Veteran gamer and designer Bob Cordery recently released The Portable Wargame, a small yet illuminating booklet that vastly refines the idea of the classic Kriegspiel for today’s gaming audience. It distills the wargaming experience to a gridded surface (squares or hexes) using modular terrain on a board far smaller than the sprawling landscapes usually enjoyed by miniature wargame enthusiasts. While gamers have been using gridded boards for a while – and some, like Richard Borg’s Commands and Colors series, continue making innovations in that field – The Portable Wargame provides a rules framework to run a streamlined yet satisfying game with fewer resources and less time than traditional board and miniature wargames.


Tuesday, February 28, 2017

DIY Licensed Games

Last week I talked about professional publishers releasing licensed roleplaying games based on popular media properties, particularly in the context of West End Games’ often ambitious licensing designs in the mid-1990s. But in a hobby often infused with a do-it-yourself spirit nothing prevents individual gamers from running their own adventures in their favorite film, television, novel, and comic book settings. The roleplaying game hobby has always cultivated an informal tradition of gamers doing their own thing, taking established games or settings and developing them for their local player groups. Reading Jon Peterson’s Playing at the World one realizes how the entire adventure gaming hobby evolved from people taking someone else’s ideas and modifying them to varying degrees into something different. In the same vein fans sometimes unofficially channel their enthusiasm for a media property into their roleplaying games, often in a more timely manner than professionally published licensed games delayed by the production and approval process.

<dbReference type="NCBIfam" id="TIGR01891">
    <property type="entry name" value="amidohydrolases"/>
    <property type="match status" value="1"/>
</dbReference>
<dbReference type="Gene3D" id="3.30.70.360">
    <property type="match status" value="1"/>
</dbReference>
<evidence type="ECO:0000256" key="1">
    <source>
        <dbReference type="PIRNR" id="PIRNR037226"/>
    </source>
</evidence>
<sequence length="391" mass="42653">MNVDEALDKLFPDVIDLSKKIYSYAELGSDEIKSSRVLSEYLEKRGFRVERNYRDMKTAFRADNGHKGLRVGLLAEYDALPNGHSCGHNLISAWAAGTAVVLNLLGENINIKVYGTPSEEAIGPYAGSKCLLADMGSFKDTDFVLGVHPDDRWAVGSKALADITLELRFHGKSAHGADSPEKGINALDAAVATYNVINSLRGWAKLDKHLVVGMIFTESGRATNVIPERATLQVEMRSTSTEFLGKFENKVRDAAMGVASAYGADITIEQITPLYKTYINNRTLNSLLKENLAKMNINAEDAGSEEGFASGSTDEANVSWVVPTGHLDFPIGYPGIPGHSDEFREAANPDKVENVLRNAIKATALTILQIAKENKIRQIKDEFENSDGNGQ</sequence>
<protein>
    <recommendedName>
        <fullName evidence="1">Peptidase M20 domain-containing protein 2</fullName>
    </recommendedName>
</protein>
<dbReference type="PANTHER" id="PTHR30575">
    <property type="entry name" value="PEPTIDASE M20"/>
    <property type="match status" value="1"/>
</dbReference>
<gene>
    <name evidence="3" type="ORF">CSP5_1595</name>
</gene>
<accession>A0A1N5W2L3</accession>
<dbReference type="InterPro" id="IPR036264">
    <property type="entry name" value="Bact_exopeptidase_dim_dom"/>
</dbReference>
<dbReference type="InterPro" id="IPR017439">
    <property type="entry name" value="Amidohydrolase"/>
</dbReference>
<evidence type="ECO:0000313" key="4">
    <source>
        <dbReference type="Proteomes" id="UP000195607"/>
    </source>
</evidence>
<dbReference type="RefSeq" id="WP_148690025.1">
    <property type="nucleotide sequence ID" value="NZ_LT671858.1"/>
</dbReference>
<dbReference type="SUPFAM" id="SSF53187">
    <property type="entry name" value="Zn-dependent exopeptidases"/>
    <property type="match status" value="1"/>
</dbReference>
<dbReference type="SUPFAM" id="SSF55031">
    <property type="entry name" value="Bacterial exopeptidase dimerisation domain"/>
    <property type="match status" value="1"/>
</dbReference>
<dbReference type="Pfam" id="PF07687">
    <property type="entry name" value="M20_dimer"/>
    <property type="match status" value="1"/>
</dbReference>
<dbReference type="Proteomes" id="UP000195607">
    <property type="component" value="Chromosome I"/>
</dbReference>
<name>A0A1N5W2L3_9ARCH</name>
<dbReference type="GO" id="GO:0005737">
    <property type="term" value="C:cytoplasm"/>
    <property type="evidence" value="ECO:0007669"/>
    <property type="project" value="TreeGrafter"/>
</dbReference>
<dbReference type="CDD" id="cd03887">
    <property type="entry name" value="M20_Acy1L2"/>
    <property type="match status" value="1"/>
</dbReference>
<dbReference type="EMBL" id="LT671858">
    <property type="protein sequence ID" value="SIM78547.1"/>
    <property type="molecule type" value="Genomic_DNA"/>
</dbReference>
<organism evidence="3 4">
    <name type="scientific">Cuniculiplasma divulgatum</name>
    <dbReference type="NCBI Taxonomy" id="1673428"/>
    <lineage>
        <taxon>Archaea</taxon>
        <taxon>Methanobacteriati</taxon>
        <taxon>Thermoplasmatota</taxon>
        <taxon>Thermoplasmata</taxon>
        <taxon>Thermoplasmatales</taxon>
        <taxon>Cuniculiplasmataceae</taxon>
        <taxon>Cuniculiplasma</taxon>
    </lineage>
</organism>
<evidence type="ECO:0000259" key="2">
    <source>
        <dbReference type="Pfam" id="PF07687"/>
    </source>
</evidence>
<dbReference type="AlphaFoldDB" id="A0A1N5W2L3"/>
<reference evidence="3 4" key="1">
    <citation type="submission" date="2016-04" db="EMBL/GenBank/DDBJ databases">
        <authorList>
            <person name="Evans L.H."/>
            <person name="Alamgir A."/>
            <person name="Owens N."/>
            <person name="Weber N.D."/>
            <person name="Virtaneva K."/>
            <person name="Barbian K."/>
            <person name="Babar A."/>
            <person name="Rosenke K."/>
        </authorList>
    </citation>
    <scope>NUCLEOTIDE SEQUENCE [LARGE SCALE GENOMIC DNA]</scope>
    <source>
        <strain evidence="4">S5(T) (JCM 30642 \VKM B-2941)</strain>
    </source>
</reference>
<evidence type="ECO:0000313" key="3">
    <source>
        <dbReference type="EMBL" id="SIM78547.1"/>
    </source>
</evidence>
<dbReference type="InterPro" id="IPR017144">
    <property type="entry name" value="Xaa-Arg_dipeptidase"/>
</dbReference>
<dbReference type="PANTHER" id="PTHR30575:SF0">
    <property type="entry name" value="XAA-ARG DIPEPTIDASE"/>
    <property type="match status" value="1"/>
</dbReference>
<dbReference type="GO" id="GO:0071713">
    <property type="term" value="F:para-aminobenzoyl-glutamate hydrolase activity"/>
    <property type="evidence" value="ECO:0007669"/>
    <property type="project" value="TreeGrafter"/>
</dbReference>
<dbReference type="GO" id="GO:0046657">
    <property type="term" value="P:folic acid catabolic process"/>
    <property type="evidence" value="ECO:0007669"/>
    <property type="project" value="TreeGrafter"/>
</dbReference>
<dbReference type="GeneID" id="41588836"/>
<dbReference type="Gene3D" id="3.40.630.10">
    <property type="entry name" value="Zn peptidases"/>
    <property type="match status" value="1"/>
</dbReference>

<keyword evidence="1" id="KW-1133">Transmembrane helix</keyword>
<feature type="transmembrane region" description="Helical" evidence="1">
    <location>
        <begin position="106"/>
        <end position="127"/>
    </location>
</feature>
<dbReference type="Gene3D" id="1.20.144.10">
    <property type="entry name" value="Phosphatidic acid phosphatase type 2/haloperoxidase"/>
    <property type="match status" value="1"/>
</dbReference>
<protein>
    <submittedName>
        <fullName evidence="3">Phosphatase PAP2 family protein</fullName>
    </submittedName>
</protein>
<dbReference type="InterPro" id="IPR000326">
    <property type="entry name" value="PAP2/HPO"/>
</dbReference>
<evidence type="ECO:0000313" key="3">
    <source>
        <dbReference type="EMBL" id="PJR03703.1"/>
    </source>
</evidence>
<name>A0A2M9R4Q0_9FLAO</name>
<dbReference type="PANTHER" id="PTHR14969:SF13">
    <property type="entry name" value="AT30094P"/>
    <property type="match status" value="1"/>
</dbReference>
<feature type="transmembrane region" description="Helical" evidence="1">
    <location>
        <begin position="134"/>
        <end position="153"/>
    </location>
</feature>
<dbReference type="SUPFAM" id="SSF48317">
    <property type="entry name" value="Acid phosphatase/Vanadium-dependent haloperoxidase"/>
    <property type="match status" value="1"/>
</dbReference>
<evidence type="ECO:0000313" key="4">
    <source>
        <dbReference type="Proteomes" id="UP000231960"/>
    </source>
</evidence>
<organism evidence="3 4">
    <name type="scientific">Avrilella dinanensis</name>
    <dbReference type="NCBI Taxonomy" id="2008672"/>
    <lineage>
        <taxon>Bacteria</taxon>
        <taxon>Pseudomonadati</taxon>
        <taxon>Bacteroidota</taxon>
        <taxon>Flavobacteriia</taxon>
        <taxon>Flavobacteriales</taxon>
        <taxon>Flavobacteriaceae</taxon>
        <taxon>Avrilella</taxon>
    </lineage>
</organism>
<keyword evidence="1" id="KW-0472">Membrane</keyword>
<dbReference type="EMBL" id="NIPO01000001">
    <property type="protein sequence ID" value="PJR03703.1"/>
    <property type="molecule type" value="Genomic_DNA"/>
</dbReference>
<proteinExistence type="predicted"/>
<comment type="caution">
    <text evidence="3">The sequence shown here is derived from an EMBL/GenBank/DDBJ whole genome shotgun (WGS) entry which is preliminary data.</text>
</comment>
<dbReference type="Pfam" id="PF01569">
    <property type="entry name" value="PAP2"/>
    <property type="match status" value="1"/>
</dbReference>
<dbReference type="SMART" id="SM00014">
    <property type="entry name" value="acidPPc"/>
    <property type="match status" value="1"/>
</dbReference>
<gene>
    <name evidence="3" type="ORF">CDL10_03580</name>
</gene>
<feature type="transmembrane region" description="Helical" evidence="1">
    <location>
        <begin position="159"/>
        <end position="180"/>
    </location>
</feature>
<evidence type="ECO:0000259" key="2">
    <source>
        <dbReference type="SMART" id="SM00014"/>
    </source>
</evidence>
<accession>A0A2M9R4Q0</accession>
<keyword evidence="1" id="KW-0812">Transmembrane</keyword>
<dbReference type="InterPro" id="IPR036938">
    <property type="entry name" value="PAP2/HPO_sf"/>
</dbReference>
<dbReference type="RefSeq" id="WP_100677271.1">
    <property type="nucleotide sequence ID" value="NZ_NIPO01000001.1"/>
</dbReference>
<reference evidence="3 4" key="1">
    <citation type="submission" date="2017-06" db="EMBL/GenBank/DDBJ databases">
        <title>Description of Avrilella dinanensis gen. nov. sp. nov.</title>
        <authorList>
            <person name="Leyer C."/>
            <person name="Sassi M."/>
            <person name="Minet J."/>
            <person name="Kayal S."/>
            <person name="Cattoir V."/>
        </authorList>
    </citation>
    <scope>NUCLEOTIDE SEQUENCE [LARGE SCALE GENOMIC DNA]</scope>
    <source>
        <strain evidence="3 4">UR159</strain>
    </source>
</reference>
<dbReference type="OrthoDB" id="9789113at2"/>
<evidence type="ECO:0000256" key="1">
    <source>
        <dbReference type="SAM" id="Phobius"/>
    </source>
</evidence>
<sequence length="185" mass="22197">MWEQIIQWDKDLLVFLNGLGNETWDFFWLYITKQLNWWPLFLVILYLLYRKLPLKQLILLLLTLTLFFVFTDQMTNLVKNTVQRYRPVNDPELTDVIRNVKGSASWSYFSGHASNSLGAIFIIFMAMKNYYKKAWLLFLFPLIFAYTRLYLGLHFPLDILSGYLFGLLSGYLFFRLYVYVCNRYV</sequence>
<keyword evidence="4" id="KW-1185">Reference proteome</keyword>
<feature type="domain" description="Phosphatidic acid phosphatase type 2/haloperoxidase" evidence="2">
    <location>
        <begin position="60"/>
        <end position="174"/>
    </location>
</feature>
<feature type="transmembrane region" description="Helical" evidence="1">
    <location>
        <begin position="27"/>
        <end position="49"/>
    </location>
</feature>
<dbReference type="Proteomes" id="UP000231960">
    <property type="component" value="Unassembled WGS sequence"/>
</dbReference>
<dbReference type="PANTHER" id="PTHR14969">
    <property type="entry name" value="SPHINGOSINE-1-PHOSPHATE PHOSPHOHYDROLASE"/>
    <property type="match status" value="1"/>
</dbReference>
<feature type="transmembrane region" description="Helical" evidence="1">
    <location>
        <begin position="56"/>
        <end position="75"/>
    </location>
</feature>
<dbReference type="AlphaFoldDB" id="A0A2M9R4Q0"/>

Tuesday, February 21, 2017

WEG Memoirs: Licensed Games

West End Games offices, 1993.